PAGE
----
National Post from Toronto, Ontario, Canada on January 26, 1991 · 9
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National Post from Toronto, Ontario, Canada · 9

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Toronto, Ontario, Canada
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Saturday, January 26, 1991
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9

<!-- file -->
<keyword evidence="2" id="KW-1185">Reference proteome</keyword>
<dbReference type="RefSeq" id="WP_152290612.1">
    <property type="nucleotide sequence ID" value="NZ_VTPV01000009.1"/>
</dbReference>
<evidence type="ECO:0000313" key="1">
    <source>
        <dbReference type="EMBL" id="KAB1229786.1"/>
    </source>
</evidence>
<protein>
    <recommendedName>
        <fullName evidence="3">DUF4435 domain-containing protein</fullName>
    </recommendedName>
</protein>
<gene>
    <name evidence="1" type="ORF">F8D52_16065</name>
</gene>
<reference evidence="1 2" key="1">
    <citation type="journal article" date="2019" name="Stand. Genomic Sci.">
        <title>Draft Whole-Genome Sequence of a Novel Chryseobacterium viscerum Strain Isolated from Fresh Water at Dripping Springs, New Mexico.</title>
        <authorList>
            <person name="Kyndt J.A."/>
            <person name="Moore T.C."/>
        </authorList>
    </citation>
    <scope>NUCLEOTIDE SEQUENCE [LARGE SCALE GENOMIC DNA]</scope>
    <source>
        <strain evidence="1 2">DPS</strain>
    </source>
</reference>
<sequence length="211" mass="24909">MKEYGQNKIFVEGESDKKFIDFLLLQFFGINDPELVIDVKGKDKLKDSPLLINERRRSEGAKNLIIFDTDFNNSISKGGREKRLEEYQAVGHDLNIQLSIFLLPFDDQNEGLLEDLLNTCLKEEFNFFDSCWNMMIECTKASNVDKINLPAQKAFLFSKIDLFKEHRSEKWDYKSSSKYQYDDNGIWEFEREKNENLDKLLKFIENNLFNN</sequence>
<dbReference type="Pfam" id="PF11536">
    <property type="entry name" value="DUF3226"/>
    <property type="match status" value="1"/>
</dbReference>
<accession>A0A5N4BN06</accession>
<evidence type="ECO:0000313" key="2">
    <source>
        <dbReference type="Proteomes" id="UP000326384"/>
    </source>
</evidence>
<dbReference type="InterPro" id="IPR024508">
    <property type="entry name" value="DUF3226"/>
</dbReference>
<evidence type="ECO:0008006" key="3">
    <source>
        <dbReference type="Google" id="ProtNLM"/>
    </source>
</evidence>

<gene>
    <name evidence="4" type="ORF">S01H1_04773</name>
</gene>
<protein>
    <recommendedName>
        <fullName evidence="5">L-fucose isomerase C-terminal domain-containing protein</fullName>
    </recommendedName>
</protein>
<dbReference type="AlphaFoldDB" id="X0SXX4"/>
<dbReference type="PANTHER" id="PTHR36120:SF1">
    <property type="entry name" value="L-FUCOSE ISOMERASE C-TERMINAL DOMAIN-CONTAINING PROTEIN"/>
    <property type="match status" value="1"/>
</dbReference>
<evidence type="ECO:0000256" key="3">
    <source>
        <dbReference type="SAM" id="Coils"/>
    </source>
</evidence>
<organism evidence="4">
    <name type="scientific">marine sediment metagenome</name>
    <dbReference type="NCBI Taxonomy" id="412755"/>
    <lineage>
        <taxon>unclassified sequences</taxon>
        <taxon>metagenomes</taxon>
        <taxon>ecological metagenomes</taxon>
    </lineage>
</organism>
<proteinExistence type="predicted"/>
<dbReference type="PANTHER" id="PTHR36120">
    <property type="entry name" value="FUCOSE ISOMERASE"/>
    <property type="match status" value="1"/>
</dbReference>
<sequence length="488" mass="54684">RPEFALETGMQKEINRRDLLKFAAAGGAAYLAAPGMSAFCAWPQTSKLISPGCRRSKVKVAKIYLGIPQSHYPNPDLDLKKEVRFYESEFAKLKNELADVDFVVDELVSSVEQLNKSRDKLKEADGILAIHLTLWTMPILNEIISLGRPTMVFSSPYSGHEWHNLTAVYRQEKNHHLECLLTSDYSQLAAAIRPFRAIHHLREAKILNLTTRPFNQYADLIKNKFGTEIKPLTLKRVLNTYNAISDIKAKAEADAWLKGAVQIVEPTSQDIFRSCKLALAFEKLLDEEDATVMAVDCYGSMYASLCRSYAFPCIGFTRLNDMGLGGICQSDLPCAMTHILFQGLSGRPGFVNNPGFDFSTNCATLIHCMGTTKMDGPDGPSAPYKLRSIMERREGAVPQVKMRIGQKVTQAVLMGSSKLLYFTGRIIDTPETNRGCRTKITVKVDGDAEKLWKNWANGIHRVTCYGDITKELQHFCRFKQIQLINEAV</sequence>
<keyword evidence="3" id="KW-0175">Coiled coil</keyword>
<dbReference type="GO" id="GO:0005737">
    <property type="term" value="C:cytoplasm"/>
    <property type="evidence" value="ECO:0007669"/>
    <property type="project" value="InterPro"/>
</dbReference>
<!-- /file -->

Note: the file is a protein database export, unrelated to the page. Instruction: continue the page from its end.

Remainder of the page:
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The financial rosT COMMENT & OPINION January 28, 1991 Powell for vice-president? now that you have square eyes from watching the boob tube, you will be well-acquainted with the tall chap with all the chest ribbons who talks so well and so confidently. There is a reason why Gen. Colin Powell, the U.S. chief of staff, is being given such a high profile on television, second only to George Bush himself. The reason is that Powell will be the Republican Party's vice-presidential candidate in the 1992 election and, as such, will have a chance of becoming the first black to be president. Republican strategists have been gloating for some time over the fact that Bush - elitist, private-school Bush - had scored one on the Democrats by putting a black man in charge of the armed services. Now, thanks to Saddam Hussein, every single American voter sees evidence several times a day of the chap's obvious intelligence and ease in communicating. It s the greatest free advertising the GOP could ever have for a dream ticket in 1992. The problem of Dan Quayle, the Vietnam draft-evad er, has troubled the party ever since his inexplicable pick by Bush as the No. 2 man in the White House. Republicans, not to mention ordinary Americans, have silently offered prayers for Bush's good health ever since. Presuming this insane war ends as expected, there will be live on your screen ample evidence in the erect body of Colin Powell that Quayle can be jettisoned in favor of better electoral ammunition. Americans like generals as presidents. Their first, of course, was George Washington, who proved his brilliance in the field by routing the Brits in the American Revolution. Ulysses S. Grant, commander of all of Abraham Lincoln's armies, became the 18th president three years after accepting Robert E. Lee's surrender to end the Civil War. (When someone complained to Lincoln about Grant's drinking, Honest Abe suggested they find out Grant's brand and ship a case to all his other generals.) William Tecumseh Sherman, famous for his march through Georgia that was immortalized in Gone with the Wind by the burning of Atlanta, could easily have been president but instead became part of the political language with his famous vow that "if nominated I will not stand, if elected I will not serve." Every dancing politician ever since who toys with the idea of running is judged by the "Shermanesque" standard. Dwight Eisenhower, after leading the Ames to vic- ALLAN FOTHERINGHAM is a weekly columnist for Maclean's magazine. i dnlUi iif Life after Quebec for anglophones I am sure The Financial Post receives a great many suggestions for articles on Quebec and the "crisis of Confederation" and probably doesn't want to hear any more. But here goes, anyway. I would like to see The Post devote several balanced articles or opinion columns to what "English Canada" would be like once Quebec seceded. At the moment, we seem to have two dialogues going on: an intratribal one within Quebec itself, and a dialogue between Quebec and a Quebec-dominated federal government. Add to this that the nine provinces of "English Canada" speak with disparate voices, whereas French Canada is represented by a single government that sees itself primarily as the spokesman for the aspirations of a racially homogeneous group within Quebec. The situation could change dramatically if the nine provinces formed a permanent secretariat and drew up a position paper. But I do not see that happening immediately and the federal government is powerless to give leadership. What struck me forcibly about the dying days of the Meech Lake negotiations was that the federal Conservatives could advance no positive arguments for Meech; instead they threatened "English Canada" with the breakup of Confederation. We crossed that bridge a decade ago with the Quebec referendum. Canada cannot have much future if we are faced with the threat of secession every ten years! The suspicion is beginning to grow that "English Canada" can accommodate itself to the secession of Quebec as easily as can Quebec perhaps, in purely economic terms, more easily. I have come to this conclusion very reluctantly, for I was raised with the concept of a Canada stretching from sea to sea, with French and English maintaining a productive relationship, however quarrelsome at times. I supported the idea of a bilingual Canada and welcomed French immersion schools in Vancouver for my children. Yet I would still say that the effort to make a greater percentage of Canadians bilingual was worth it, if the ideal of bilingualism were accepted in all ten provinces. But Quebec has rejected bilingualism. I think the French-English dialogue (I don't like the cliche, but can't think of a better way of putting it) would be healthier if anglophone Canada began serious ly to consider what life without Quebec would be like. there might be some real advantages. The domination of central Canada would come to an end. The Canadian federal system would no longer have to cope with a large group of voters who traditionally vote en bloc. The federal treasury might benefit, for Quebec has always been a hearty feeder at the federal trough and the burden of transfer payments to the provinces would be eased. There would be psychological benefits as well: what Lord Durham called the "war of two nations would finally be over and both parts of Canada could go about their proper business of building a country. Finally, I think Canadians should rid themselves of the notion that the West is bitterly anti-French. Westerners on the whole dislike the French less than the French dislike the anglais. The problem is rather that politics in the old Province of Canada before Confederation was a stately quadrille between Canada East and Canada West. After Confederation the quadrille continued, with wallflowers added from what Sir Edward Cartwright once called "the rags and tatters of Confederation." Western resentment is simply the bitterness of would-be club members who have been denied membership. To be sure, Western provincial politicians who are low in the polls like a good quarrel with Ottawa, but patriotism of that sort is widely recognized as the last resort of scoundrels. If Quebec secedes, the quadrille between Upper and Lower Canada will come to an end, new partnerships will form and much of the old resentment of the West will disappear. ALLAN EVANS is professor and head, dcparttnent of rlKsift. Hniversitv afRritish ColumhitL Vancouver. John Godfrey responds on the editorial page. UL By Allan Fotheringham tory over Germany, was such a cinch for the White House that both the Democrats and the Republicans made him offers, since no one seemed to know what his politics were. After two blissfully popular terms, many people still were not sure. Gen. Douglas MacArthur, whose military skills almost matched his theatrics, thought he could ride his defiance of Harry Truman into a Republican presidency but the little guy from Missouri shocked the great man into reality by abruptly sacking him. Bush's use of Powell as an electoral weapon is masterful, as the discouraged Democrats well know. They had based their control of Congress over nearly four decades on the coalition put together by Franklin Roosevelt: labor, intellectuals and the South. Ronald Reagan began to erode that coalition when his initial popularity was such that Republicans made inroads among black voters in the previously impenetrable South. Democrats who for years didn't even have to campaign in black districts found themselves in a fight. Bush held on to those gains in his rout of the doomed Michael Dukakis. Now Bush, leading the party of the rich, has his ace -the vigorous war hero who is going to "kill" Iraq's army. No one takes seriously any more Jesse Jackson with his publicity-hound posturings. His dream of becoming the first black in the White House is now just trouble-making mischief within the Democratic ranks. Watch that man on the screen with the pointer and all the chest salad. You're watching a man audition for a bigger role. Thais prefer to sit out gulf war ON the night the lights went out in Iraq. Thailand stirred, paused, and shrugged. Then it went back to work, unfazed by a headstrong Arab with a Masada complex. Oh, a few Thais showed interest. The taxi drivers, choking in traffic, turned up their radios. The smart shoppers in the Siam Centre gathered in front of their television sets to watch Cable News Network. And Prime Minister Chatichai Choonhavan canceled an appointment with a journalist to convene his defence council. However marginal his role, he wanted to look engaged. Chatichai declared his support for the liberation of Kuwait. He said his country's prosperity would be unaffected, although he did urge using less energy. In Thailand, the first casualty of "the mother of all battles" were the neon signs of Patpong Road, where the lights were a little less red. Eerie calm War in the gulf? In Thailand, it's an abstraction. To most Thais, it seems less important than last night's kick-boxing at Lumphini Stadium. The papers are full of news some run afternoon extras - but there is an absence of worry here, and an eerie calm. Thailand, which craves international legitimacy as a newly industrialized country, and fancies itself the emerging power in a surging region, is sitting this one out. Bangladesh, Senegal and Sierra Leone might join the war, and so might a score of nations with smaller armies, but not Thailand. It shuns foreign ad- ANDREW COHEN is a Financial Post senior editor By Andrew Cohen ventures. Wars are bad for business, and here business comes first. In truth, Thailand is no different from the rest of Pacific Asia, which has shown a collective ambivalence to the war in the gulf. Its independence, even indifference, is a strong counterpoint to the European Community, which is actively supporting Operation Desert Storm. The Middle East comes to the Far East, and Asia looks away. Everyone has reasons to avoid involvement. Japan, constrained by its constitution, considers a military role but offers only money. Malaysia and Indonesia try to reassure restive Muslims sympathetic to Iraq. The Philippines worries about the safety of its migrant workers. If the coalition fighting Iraq is the beginning of a new world order, the world stops at the Arabian Sea. Asia has no use for Saddam Hussein, but sees him as a tinhorn tyrant, more a regional than a global problem. Thailand, most pointedly, says the right things but keeps a healthy distance from the firestorm. Its biggest concern is the safety of its 80,000 nationals stranded in the region. The Thais are acting with characteristic pragmatism. Support the alliance because it is led by the U.S., your largest trading partner, but send no men or materiel. Let your workers stay in the gulf as long as they can, be cause there is a baht or two to be made. Offer the Saudis technicians to service their planes, and to show your humanity, send doctors. It is a practical some would say cynical foreign policy. But in some ways it is similar to the way the Thais deal with Burma, a country with whom it does business, whatever its reservations about its regime. It was Thailand, after all, which banned logging on its dwindling forests, trumpeted its commitment to the environment, and then signed a deal to log the forests of Burma. Business prospects Still, one way or another, Thailand and the rest of Asia will be affected by the gulf. You can run from this kind of war, and maybe you should, but you can't hide from it. The global economy is too small. Not even isolationists, like Thailand, will escape the maelstrom. The biggest threat here is rising oil prices and falling trade. Thailand can replace oil from the Middle East with oil from its neighbors. But if the war deepens the recession in the U.S., that will hurt Thailand, whose explosive growth in recent years has been fueled by exports. Tourism, the country's largest industry, will also suffer from a long war. The Thais, though, are not worrying. They predict their economy will continue to expand and talk of business prospects after the war. They see a great reconstruction in Kuwait and Iraq, and a market for their goods, particularly rice. In sitting on the fence, the government is confident and shrewd. Thailand, like other Asian countries, is determined to be around to pick up the pieces, and to make a profit doing it. 1,000 800 600 400 200 .. ..-7 I I I I I I I 1 I I I I I 1 $1,158,220 AGF Asset Allocation AGF Canadian Equity Fund Limited $694,930 AGF Canadian Bond Fund $499,920 AGF Money Market Account $465,450 76 78 82 84 90 RRSP TIMING MISTAKES Many financial analysts believe the best way to get the biggest return on your RRSP is by shifting your assets between stocks, bonds and the money market. The problem is avoiding mistakes in timing. When should you get out of the stock market? When is it time to switch into bonds? Does keeping your RRSP in cash make more sense in this kind of economy? OBJECTIVE ANSWERS AGF's Asset Allocation Service offers a computer based system for deciding on when to change your RRSP asset mix. The system is based on a proprietary computer model of a major U.S. brokerage firm, which evaluates over 17 years of relative returns of cash, stocks and bonds. The model has been tracked through all kinds of markets, and although the past is no predictor of the future, the results were impressive. For example, in October 1987, just before the major market decline, the model weightings were 9 cash, 86 bonds and only 5 stocks! HOW ASSET ALLOCATION WORKS The model operates by constantly calculating expected rates of return on cash, stocks and bonds in the U.S. and comparing current relationships with historical relationships. As deviations from normal increase, the model allocates a greater weighting to the asset that has deviated positively. Thus the model develops a mix of assets, and depending on circumstances, the weights can vary from 0-100 in any single asset. HOW IT APPLIES IN CANADA AGF implements the Asset Allocation Service by utilizing three AGF funds to represent the three asset types: AGF Canadian Equity Fund Limited (stocks), AGF Canadian Bond Fund (bonds) and AGF Money Market Account (cash). When AGF backtested the model using these funds, the results were impressive as illustrated at left. An RRSP 'investment of $100,000 on December 31, 1975 would have grown to $1,158,220 by December 31, 1990. These returns are after all management fees, assume a 2 transfer fee with each switch and assume reinvestment of dividends distributions. COST An RRSP investment is made among the three funds, and is subject to an initial or deferred sales charge (detailed in the prospectuses). Transfer fees of 0-2 will be charged each time a switch is made, subject to an annual maximum of 2 of the aggregate net asset value of your holdings. MORE INFORMATION For more information on AGF's Asset Allocation Service and relevant prospectuses, talk to your stock broker or mutual fund specialist. You can also use the coupon below or call us Toll Free at 1-800-387-1780 and we'll arrange to have this material sent out to you. In Toronto call 367-3967 FyES, I'D LIKE TO HEAR MORE: PLEASE I ARRANGE TO HAVE INFORMATION I ON AGF'S RRSP ASSET ALLOCATION SERVICE SENT TO ME. PO. Box 50, Dept. A Toronto Dominion Centre Toronto, Ontario M5K 1E9 j J1GJF I Name: I Address: I City: I Home Phone:. Mil J Postal Code: I Kwni?n .Prov. . Bus. Phone jpiw rjwmm- dmwm- yjwnm- t l "IS" ? ' I I I J III I -M I I II MR t mmmmm mmsM mm Khmms '3 Vr vTTl MM mijmSmmM3um tim. Mtvr kal bawl fc,,iJ mZie mM tdM This advertisement is not to be construed as a public offering The offering is made solely by the relevant prospectuses, which contain details of all charges The Asset Allocation Service may be utilized by investors resident in those jurisdictions where AGF is permitted to administer the service Copies of the prospectuses may be obtained from an investment dealer or mutual fund specialist in those lurisdictions Please read them prior to making a purchase and retain them for reference Rates of return shown are average annual compound returns for the periods indicated, and are calculated on the net amount invested All returns assume reinvestment of dividends or distributions Rates of return as calculated by AGF for Asset Allocation Service and for the underlying funds are as follows, for periods ending December 31, 1990 Asset Allocation: 15 years 17 8, 10 years 15.1, 5 years 8 2, 3 years 6.9, 1 year 19. For AGF Canadian Equity Fund 15 years 14 0, 10 years 8 1, 5 years 17, 3 years -0.5, 1 year -20.0. For AGF Canadian Bond Fund: 15 years 11.4, 10 years 13.1, 5 years 8 6, 3 years 9.2, 1 year 5.5. For AGF Money Market Account: 15 years 10.8, 10 years 11.3, 5 years 9 9, 3 years 110, 1 year 12 5. Rates of return will be reduced by any sales charges which apply